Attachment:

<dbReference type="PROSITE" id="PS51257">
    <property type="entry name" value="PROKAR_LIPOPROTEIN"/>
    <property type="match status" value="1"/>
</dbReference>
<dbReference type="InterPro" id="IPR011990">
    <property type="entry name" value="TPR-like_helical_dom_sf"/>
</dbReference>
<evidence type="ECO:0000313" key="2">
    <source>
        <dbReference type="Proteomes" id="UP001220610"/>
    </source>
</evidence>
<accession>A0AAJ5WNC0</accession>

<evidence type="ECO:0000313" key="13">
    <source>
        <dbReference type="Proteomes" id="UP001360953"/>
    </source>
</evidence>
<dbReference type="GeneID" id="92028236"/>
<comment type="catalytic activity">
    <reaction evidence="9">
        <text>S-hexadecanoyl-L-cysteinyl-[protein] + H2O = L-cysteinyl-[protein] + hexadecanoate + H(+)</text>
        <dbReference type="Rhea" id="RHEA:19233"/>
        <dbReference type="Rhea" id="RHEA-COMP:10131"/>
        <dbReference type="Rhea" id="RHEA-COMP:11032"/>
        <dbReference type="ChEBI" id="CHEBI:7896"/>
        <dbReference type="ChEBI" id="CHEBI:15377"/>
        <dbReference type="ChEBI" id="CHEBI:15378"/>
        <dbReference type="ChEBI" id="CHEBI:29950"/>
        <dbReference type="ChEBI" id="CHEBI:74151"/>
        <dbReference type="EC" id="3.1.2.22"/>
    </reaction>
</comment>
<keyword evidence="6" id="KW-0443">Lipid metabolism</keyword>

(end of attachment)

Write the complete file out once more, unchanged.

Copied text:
<dbReference type="PROSITE" id="PS51257">
    <property type="entry name" value="PROKAR_LIPOPROTEIN"/>
    <property type="match status" value="1"/>
</dbReference>
<dbReference type="InterPro" id="IPR011990">
    <property type="entry name" value="TPR-like_helical_dom_sf"/>
</dbReference>
<evidence type="ECO:0000313" key="2">
    <source>
        <dbReference type="Proteomes" id="UP001220610"/>
    </source>
</evidence>
<accession>A0AAJ5WNC0</accession>

<evidence type="ECO:0000313" key="13">
    <source>
        <dbReference type="Proteomes" id="UP001360953"/>
    </source>
</evidence>
<dbReference type="GeneID" id="92028236"/>
<comment type="catalytic activity">
    <reaction evidence="9">
        <text>S-hexadecanoyl-L-cysteinyl-[protein] + H2O = L-cysteinyl-[protein] + hexadecanoate + H(+)</text>
        <dbReference type="Rhea" id="RHEA:19233"/>
        <dbReference type="Rhea" id="RHEA-COMP:10131"/>
        <dbReference type="Rhea" id="RHEA-COMP:11032"/>
        <dbReference type="ChEBI" id="CHEBI:7896"/>
        <dbReference type="ChEBI" id="CHEBI:15377"/>
        <dbReference type="ChEBI" id="CHEBI:15378"/>
        <dbReference type="ChEBI" id="CHEBI:29950"/>
        <dbReference type="ChEBI" id="CHEBI:74151"/>
        <dbReference type="EC" id="3.1.2.22"/>
    </reaction>
</comment>
<keyword evidence="6" id="KW-0443">Lipid metabolism</keyword>